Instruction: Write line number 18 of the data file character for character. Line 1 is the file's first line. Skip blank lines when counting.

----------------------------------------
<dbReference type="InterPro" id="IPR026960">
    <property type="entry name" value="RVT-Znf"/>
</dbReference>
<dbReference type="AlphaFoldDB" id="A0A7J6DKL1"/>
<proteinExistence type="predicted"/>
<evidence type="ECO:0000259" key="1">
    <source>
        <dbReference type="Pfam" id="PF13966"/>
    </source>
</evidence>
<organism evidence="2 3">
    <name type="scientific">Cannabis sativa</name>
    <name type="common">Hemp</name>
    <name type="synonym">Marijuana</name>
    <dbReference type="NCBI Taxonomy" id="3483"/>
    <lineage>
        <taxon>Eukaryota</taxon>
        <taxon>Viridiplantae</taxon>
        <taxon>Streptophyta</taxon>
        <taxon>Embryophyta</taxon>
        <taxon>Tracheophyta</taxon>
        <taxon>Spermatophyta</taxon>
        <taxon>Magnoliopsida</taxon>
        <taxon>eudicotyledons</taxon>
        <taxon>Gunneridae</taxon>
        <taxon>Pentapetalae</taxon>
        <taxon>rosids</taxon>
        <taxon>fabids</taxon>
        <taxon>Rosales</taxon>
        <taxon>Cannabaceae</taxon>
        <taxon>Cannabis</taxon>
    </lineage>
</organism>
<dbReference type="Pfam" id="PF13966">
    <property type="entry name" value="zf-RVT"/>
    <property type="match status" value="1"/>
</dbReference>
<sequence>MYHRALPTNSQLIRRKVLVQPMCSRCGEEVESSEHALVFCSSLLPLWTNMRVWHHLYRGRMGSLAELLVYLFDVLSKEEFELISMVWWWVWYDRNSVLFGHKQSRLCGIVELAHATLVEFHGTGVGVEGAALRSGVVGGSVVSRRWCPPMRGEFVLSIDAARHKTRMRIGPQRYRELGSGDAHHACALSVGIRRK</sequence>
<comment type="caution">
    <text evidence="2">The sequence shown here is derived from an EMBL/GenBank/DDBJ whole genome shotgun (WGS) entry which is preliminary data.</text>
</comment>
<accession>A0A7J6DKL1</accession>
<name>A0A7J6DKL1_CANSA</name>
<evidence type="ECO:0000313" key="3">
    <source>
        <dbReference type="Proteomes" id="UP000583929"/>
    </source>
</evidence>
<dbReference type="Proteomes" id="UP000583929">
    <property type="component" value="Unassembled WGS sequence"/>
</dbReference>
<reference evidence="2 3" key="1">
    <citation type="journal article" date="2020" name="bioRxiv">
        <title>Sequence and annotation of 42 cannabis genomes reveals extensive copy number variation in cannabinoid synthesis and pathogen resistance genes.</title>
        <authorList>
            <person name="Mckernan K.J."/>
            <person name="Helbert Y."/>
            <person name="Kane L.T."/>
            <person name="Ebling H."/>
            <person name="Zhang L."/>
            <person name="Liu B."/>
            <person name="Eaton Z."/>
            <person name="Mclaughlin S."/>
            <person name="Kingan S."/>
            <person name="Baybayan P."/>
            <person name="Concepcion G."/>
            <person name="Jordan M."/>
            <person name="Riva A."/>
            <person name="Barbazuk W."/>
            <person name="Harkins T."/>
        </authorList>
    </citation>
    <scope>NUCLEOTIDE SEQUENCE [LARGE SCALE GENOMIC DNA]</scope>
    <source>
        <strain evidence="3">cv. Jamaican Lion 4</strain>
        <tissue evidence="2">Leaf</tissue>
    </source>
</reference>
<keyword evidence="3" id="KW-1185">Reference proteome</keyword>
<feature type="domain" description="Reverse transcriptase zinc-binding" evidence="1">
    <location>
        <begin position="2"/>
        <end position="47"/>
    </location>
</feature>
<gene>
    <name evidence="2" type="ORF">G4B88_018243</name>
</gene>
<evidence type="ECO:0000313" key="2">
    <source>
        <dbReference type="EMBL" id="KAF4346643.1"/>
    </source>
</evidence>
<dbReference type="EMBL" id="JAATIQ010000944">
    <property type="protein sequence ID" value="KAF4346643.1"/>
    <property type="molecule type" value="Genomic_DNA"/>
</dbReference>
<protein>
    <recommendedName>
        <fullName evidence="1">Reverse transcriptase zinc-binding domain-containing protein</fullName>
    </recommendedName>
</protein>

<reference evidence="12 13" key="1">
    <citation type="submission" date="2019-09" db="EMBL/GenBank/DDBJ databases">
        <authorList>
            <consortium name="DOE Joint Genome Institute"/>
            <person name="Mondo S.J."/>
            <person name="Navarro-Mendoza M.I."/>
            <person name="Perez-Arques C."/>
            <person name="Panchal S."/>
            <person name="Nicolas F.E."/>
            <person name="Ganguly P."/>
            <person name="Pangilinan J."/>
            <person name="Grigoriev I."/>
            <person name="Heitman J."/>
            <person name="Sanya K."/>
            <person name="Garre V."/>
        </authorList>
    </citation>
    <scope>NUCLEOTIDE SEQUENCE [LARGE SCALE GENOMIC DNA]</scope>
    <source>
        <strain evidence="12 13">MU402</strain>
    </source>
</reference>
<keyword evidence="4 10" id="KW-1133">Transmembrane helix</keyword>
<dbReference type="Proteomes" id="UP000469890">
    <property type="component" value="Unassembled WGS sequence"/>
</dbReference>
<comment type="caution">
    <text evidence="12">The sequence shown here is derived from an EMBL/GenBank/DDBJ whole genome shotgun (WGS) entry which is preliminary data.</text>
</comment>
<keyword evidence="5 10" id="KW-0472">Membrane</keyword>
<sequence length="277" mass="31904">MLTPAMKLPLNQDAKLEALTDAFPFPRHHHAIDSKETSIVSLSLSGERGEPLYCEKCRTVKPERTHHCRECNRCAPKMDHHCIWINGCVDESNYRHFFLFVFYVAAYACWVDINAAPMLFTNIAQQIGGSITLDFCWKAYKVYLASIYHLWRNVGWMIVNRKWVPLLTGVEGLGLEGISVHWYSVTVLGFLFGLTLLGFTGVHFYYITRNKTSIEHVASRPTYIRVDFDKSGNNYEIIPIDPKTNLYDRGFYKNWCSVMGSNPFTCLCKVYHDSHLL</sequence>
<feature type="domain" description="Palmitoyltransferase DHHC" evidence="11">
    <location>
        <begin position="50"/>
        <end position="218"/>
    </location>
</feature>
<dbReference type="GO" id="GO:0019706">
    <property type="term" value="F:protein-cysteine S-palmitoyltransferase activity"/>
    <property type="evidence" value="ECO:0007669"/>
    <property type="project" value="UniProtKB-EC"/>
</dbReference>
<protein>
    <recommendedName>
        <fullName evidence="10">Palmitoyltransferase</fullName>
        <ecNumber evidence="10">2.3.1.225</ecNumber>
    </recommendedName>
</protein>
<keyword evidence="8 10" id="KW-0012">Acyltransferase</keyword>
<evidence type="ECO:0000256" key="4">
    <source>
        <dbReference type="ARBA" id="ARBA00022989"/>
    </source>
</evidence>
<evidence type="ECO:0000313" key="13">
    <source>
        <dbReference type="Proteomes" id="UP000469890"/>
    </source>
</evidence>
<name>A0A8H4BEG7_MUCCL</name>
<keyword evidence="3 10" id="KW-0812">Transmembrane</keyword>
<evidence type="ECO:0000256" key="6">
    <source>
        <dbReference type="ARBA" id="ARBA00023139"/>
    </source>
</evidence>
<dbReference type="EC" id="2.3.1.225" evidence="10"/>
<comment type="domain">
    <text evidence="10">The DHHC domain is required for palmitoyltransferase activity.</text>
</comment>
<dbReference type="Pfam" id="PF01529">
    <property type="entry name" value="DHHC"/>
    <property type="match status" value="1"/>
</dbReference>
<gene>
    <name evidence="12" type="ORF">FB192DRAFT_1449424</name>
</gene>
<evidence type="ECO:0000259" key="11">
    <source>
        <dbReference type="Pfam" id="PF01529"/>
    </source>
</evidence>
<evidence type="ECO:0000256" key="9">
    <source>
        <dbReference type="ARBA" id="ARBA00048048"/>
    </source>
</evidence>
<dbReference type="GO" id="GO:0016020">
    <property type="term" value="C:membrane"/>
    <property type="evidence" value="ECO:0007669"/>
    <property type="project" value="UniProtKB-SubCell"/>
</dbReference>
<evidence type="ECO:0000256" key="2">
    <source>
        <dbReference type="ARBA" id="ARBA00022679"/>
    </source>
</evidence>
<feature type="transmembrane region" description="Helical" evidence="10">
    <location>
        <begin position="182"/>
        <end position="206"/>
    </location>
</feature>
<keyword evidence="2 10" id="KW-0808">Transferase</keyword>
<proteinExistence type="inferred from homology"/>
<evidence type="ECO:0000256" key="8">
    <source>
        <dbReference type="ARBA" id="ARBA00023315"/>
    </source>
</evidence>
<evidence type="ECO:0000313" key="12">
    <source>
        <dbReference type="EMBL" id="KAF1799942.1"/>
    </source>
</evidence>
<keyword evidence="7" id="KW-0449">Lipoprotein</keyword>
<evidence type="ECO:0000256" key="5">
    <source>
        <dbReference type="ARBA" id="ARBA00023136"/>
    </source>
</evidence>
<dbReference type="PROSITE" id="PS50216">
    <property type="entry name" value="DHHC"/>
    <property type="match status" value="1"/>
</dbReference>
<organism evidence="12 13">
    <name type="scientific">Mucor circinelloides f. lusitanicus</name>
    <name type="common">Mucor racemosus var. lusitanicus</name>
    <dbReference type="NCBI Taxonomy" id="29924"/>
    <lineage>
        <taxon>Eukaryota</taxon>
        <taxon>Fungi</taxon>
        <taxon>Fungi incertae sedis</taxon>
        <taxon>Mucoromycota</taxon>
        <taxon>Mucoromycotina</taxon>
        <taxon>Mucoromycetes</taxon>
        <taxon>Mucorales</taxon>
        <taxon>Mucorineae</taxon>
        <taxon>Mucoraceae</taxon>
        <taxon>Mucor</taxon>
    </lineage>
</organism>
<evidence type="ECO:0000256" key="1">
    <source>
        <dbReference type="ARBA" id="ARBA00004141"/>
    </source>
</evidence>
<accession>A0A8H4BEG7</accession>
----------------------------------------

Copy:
        <taxon>Viridiplantae</taxon>